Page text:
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Expect farm profits to fall

By Staff | Dec 14, 2012

“The loss of government support will lower land values. If grain values go down, that will crimp the ag economy.” —Kelvin Leibold ISU?Extension ag engineer

FORT DODGE – According to Kelvin Liebold, the profit margins farmers have been earning the past five years will not be the margins they can expect in the next five.

If he’s right, the bottom will gradually fall out on farm incomes.

Leibold, an Iowa State University Extension ag engineer, was speaking to 50 people on Dec. 5 at the 2012 Farm News Ag Show.

He said a combination of more corn being grown around the world, U.S. government policies, and a stock-to-use ration in corn, will all work together to trim ag profitability over the next several years.

During the past few years, he said, farm incomes have doubled, farmers have been paying off debt and buying more land.

Record land purchases are being set by Iowa farmers, with just 20 percent of landowners living outside the state.

“Iowans are the biggest buyers of ag land,” Leibold said, “and they are setting rental rates.”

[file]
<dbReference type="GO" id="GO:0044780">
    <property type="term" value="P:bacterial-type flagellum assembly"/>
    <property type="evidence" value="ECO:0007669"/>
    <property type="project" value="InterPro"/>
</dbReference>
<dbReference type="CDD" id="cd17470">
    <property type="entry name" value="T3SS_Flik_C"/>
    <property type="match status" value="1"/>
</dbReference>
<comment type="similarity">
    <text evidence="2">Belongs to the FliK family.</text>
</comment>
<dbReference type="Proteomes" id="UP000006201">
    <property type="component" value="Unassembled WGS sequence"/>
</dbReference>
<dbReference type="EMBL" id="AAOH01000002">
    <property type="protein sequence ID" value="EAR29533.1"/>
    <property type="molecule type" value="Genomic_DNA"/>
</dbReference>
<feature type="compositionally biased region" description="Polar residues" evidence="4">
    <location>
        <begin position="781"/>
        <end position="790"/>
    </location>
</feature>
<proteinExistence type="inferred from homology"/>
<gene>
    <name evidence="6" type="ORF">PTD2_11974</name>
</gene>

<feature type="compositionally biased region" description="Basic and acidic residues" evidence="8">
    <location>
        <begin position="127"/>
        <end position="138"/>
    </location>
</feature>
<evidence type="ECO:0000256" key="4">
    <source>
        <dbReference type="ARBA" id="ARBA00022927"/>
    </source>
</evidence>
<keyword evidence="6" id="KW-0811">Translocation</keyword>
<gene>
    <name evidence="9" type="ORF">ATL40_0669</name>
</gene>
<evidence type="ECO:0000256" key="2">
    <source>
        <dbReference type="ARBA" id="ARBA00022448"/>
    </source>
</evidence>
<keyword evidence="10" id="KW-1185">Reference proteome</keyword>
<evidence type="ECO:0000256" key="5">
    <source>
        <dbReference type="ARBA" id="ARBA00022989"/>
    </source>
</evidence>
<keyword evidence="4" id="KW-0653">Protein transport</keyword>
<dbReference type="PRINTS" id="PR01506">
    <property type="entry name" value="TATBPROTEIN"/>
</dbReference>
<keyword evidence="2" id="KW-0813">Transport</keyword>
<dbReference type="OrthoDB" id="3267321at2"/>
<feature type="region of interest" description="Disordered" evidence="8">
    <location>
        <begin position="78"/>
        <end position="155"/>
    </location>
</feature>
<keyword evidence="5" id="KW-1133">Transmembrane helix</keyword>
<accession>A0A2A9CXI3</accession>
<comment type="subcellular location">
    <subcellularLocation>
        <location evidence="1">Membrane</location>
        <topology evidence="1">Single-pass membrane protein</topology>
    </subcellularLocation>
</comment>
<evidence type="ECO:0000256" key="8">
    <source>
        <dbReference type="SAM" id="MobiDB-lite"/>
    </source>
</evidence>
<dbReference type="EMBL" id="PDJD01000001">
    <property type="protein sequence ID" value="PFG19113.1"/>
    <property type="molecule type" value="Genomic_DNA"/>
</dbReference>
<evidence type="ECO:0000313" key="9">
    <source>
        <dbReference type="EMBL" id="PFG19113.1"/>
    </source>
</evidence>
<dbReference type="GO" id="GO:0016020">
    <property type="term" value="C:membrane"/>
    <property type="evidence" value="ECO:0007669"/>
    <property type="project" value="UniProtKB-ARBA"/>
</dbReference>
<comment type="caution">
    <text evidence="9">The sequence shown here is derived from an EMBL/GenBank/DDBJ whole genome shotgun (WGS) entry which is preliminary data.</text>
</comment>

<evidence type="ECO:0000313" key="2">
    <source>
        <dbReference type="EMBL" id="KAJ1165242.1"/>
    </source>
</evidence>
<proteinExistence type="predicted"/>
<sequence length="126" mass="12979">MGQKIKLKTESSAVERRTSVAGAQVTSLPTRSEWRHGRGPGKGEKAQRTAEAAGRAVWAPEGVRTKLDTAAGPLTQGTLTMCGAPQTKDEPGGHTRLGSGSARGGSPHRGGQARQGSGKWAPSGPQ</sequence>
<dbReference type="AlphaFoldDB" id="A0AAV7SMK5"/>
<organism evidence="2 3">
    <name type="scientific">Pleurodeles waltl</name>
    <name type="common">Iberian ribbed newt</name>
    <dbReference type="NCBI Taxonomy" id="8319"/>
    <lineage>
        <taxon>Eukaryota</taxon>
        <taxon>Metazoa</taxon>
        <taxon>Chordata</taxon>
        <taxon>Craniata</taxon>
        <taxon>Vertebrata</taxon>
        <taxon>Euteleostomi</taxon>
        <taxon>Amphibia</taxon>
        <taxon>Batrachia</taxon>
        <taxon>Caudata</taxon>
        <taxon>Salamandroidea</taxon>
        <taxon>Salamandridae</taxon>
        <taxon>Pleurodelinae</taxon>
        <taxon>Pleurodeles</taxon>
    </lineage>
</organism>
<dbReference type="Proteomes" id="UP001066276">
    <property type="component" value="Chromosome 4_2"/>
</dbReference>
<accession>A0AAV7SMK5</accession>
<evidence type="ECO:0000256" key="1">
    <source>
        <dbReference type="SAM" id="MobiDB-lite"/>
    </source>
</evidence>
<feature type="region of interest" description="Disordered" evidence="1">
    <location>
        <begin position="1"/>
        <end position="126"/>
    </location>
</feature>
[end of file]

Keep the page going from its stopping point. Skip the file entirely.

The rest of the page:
Leibold does not expect ethanol to return to the peak it reached in 2010 and 2011.

“It’s just not good business to take a bulk commodity to manufacture another bulk commodity,” he said.

Other feed sources are moving into the biofuels industry including Malaysian palm oil for biodiesel and cellulosic sources for ethanol.

This means that the demand for corn and soybeans as biofuels will continue to fall off, lowering futures market prices for both grains.

In fact sorghum-based ethanol still gets a $1 tax credit, Liebold said.

A reason for the ethanol industry to continue to buy high-priced corn was that the U.S. was exporting ethanol to Brazil.

He said Brazil’s milling plants can produce both ethanol and sugar.

Since sugar was bringing a better price than ethanol, that country was importing U.S. ethanol. But when Brazil’s plants shift back, U.S. ethanol demand will fall again.

He also took a verbal swipe at renewable fuels standard critics saying that if the RFS is eliminated, the cost of gasoline would drop by a mere 10 cents.

Leibold said if the U.S., South America and Ukraine have trendline corn yields, the price of corn can fall by $1 by late 2013.

“For a 200 bushel harvest,” Liebold said, “that’s a $200 (per acre) loss. If you’re working on a $150 (per acre) profit margin – what’s that do to ya?

“I don’t know where ag is going, but there’s a lot of innovation out there and it’ll be an exciting time.

Leibold said he does expect there will be a farm bill, but all farm supports, direct payments, cyclical payments and conservation program funding will be lost to the new bill.

“The loss of government support will lower land values,” Leibold said, “and if grain values go down, that will crimp the ag economy.”

In addition crop insurance rates are being reviewed and he expects the 2013 corn premium will fall by 6 percent and soybean premiums will drop 9 percent.

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